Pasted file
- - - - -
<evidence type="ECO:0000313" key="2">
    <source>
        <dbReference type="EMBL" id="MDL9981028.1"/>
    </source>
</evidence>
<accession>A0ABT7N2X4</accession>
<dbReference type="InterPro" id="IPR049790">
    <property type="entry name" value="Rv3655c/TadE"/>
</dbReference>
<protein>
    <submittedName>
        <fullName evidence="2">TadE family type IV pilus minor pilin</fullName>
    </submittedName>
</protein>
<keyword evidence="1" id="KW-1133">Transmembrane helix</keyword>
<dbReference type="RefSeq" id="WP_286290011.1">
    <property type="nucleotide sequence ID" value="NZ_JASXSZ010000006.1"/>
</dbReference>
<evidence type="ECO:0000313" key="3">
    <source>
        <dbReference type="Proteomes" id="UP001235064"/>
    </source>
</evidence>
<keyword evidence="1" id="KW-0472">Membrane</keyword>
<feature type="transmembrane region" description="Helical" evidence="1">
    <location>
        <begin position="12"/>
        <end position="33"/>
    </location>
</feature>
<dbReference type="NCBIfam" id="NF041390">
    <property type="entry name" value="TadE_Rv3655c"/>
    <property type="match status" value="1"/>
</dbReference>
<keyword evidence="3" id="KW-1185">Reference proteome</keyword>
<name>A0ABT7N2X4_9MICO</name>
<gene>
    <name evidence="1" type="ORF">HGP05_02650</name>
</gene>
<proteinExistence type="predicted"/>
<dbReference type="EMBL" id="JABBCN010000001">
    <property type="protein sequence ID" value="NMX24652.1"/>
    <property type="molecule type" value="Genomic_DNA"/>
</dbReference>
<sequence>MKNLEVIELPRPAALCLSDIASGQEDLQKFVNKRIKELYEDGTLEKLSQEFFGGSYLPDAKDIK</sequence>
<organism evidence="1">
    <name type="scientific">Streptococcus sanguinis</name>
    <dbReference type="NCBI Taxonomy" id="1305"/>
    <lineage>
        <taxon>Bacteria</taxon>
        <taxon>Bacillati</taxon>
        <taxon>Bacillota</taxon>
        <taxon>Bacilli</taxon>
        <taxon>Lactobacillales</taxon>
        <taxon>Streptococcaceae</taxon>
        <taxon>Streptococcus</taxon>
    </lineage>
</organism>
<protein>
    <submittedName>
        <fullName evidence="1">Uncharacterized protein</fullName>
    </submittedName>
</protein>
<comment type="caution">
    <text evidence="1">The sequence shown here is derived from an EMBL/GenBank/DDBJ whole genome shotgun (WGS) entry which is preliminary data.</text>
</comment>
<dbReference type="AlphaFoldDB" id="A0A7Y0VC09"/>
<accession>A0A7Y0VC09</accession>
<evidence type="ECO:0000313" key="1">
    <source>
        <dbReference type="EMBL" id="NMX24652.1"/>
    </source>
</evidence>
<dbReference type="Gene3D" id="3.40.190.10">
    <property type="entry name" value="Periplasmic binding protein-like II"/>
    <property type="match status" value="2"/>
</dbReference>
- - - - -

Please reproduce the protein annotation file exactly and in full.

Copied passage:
<evidence type="ECO:0000313" key="2">
    <source>
        <dbReference type="EMBL" id="MDL9981028.1"/>
    </source>
</evidence>
<accession>A0ABT7N2X4</accession>
<dbReference type="InterPro" id="IPR049790">
    <property type="entry name" value="Rv3655c/TadE"/>
</dbReference>
<protein>
    <submittedName>
        <fullName evidence="2">TadE family type IV pilus minor pilin</fullName>
    </submittedName>
</protein>
<keyword evidence="1" id="KW-1133">Transmembrane helix</keyword>
<dbReference type="RefSeq" id="WP_286290011.1">
    <property type="nucleotide sequence ID" value="NZ_JASXSZ010000006.1"/>
</dbReference>
<evidence type="ECO:0000313" key="3">
    <source>
        <dbReference type="Proteomes" id="UP001235064"/>
    </source>
</evidence>
<keyword evidence="1" id="KW-0472">Membrane</keyword>
<feature type="transmembrane region" description="Helical" evidence="1">
    <location>
        <begin position="12"/>
        <end position="33"/>
    </location>
</feature>
<dbReference type="NCBIfam" id="NF041390">
    <property type="entry name" value="TadE_Rv3655c"/>
    <property type="match status" value="1"/>
</dbReference>
<keyword evidence="3" id="KW-1185">Reference proteome</keyword>
<name>A0ABT7N2X4_9MICO</name>
<gene>
    <name evidence="1" type="ORF">HGP05_02650</name>
</gene>
<proteinExistence type="predicted"/>
<dbReference type="EMBL" id="JABBCN010000001">
    <property type="protein sequence ID" value="NMX24652.1"/>
    <property type="molecule type" value="Genomic_DNA"/>
</dbReference>
<sequence>MKNLEVIELPRPAALCLSDIASGQEDLQKFVNKRIKELYEDGTLEKLSQEFFGGSYLPDAKDIK</sequence>
<organism evidence="1">
    <name type="scientific">Streptococcus sanguinis</name>
    <dbReference type="NCBI Taxonomy" id="1305"/>
    <lineage>
        <taxon>Bacteria</taxon>
        <taxon>Bacillati</taxon>
        <taxon>Bacillota</taxon>
        <taxon>Bacilli</taxon>
        <taxon>Lactobacillales</taxon>
        <taxon>Streptococcaceae</taxon>
        <taxon>Streptococcus</taxon>
    </lineage>
</organism>
<protein>
    <submittedName>
        <fullName evidence="1">Uncharacterized protein</fullName>
    </submittedName>
</protein>
<comment type="caution">
    <text evidence="1">The sequence shown here is derived from an EMBL/GenBank/DDBJ whole genome shotgun (WGS) entry which is preliminary data.</text>
</comment>
<dbReference type="AlphaFoldDB" id="A0A7Y0VC09"/>
<accession>A0A7Y0VC09</accession>
<evidence type="ECO:0000313" key="1">
    <source>
        <dbReference type="EMBL" id="NMX24652.1"/>
    </source>
</evidence>
<dbReference type="Gene3D" id="3.40.190.10">
    <property type="entry name" value="Periplasmic binding protein-like II"/>
    <property type="match status" value="2"/>
</dbReference>